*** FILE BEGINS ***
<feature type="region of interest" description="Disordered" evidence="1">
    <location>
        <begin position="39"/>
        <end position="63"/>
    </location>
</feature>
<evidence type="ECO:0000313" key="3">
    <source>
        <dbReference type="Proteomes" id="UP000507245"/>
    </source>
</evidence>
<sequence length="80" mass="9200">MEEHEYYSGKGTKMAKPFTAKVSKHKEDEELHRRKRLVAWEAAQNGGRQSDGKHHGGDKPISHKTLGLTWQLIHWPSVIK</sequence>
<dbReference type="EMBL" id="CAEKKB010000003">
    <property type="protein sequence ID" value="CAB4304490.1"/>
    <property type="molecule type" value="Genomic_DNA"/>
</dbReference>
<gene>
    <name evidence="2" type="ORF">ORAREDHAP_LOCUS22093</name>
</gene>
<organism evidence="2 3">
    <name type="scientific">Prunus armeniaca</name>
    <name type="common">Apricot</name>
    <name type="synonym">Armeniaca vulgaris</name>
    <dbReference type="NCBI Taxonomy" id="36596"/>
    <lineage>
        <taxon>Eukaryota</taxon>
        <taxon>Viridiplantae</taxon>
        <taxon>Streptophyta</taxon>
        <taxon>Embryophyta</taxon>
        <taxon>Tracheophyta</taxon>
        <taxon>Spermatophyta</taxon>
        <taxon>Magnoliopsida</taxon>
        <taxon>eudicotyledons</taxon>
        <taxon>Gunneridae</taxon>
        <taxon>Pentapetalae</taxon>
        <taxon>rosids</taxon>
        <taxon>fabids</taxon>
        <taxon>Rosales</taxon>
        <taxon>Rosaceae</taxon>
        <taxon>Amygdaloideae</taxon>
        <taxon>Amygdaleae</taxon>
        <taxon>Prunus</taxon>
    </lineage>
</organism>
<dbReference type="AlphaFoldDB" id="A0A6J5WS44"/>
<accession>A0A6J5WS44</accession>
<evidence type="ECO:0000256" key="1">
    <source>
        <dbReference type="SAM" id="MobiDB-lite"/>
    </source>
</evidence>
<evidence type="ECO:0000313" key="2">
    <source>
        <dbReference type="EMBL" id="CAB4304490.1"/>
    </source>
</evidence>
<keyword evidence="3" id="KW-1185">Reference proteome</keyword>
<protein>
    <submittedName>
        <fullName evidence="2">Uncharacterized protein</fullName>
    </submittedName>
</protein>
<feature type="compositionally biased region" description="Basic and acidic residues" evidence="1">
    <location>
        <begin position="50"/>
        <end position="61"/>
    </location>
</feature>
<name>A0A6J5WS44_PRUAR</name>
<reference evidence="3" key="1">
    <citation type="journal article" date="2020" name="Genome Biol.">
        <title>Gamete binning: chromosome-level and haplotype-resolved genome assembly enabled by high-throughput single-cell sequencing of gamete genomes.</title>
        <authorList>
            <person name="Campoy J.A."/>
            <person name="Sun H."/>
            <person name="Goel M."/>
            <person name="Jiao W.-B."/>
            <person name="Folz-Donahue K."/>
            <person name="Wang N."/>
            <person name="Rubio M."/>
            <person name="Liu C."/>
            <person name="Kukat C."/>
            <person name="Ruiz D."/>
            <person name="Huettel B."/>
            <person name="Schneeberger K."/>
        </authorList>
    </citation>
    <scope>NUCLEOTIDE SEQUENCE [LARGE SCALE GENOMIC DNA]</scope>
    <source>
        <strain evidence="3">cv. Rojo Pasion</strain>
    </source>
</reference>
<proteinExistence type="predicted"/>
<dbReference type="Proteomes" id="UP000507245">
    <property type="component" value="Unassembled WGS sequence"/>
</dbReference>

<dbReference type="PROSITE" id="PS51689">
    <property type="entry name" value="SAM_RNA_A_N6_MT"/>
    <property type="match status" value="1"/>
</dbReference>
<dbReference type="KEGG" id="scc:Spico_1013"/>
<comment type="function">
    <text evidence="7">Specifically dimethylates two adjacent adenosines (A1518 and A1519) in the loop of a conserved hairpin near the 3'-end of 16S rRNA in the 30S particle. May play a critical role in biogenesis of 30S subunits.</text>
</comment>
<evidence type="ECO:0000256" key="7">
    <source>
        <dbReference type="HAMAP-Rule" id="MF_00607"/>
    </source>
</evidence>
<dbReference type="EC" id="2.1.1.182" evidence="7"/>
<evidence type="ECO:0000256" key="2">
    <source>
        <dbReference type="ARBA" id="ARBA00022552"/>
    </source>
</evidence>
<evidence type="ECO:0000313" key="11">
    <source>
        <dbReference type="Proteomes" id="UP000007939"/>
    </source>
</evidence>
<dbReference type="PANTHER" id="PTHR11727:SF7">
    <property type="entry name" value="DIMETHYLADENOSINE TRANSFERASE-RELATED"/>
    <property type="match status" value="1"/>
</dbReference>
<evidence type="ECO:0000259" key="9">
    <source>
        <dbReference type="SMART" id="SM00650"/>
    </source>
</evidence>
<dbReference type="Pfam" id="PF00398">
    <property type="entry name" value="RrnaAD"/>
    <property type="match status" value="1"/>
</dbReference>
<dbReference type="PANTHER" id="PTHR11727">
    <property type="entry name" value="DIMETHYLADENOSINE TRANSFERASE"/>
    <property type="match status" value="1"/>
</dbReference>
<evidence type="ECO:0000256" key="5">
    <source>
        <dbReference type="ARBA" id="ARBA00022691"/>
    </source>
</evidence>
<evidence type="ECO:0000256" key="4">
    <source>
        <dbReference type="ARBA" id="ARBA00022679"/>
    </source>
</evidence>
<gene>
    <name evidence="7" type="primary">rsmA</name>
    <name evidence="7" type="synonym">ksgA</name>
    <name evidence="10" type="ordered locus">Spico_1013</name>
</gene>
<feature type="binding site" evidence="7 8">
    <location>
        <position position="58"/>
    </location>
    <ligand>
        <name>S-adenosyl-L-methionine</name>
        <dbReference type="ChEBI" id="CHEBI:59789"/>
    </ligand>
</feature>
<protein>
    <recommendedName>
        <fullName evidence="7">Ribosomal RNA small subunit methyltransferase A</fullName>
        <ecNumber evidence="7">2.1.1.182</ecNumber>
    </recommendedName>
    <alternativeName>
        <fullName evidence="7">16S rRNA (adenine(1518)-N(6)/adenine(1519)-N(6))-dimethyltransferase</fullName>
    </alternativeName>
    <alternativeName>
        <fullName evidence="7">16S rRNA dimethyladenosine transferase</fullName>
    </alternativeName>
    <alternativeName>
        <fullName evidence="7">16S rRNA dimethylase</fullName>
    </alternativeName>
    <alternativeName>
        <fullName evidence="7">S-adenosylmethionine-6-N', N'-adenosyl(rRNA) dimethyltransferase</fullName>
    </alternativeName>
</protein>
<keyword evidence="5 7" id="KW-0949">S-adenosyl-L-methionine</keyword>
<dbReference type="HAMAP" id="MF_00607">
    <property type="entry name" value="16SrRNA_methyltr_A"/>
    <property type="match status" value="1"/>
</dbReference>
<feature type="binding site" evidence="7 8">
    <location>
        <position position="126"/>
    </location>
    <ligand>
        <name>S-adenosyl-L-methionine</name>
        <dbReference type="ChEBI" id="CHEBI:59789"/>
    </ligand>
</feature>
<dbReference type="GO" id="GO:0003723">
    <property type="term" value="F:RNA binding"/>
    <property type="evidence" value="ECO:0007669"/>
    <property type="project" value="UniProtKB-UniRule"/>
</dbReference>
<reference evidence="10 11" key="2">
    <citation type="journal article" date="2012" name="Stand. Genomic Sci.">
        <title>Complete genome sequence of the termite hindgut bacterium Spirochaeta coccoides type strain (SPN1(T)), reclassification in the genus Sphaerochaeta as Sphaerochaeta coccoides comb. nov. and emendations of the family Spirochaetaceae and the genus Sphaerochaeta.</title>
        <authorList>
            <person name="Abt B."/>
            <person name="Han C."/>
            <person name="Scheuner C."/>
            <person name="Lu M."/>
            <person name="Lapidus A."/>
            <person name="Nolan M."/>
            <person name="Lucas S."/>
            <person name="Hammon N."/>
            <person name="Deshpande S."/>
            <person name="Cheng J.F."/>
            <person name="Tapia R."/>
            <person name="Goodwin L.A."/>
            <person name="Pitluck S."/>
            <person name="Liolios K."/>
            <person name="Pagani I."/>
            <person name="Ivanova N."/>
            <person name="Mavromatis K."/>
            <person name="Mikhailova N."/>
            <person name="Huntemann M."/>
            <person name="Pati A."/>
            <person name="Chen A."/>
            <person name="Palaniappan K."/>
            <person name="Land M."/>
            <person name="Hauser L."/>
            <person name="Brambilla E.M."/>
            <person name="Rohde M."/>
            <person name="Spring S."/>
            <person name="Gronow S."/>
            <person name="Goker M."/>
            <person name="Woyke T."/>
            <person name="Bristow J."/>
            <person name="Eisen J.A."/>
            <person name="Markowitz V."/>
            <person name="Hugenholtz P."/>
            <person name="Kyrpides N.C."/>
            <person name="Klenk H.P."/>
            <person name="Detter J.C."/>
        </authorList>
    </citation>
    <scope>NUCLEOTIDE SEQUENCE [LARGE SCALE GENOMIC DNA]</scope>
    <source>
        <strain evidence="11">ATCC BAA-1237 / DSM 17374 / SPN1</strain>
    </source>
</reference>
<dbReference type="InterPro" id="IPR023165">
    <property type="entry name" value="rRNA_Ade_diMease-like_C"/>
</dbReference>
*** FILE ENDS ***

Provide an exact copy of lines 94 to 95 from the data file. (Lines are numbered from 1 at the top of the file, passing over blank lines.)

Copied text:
<dbReference type="Proteomes" id="UP000507245">
    <property type="component" value="Unassembled WGS sequence"/>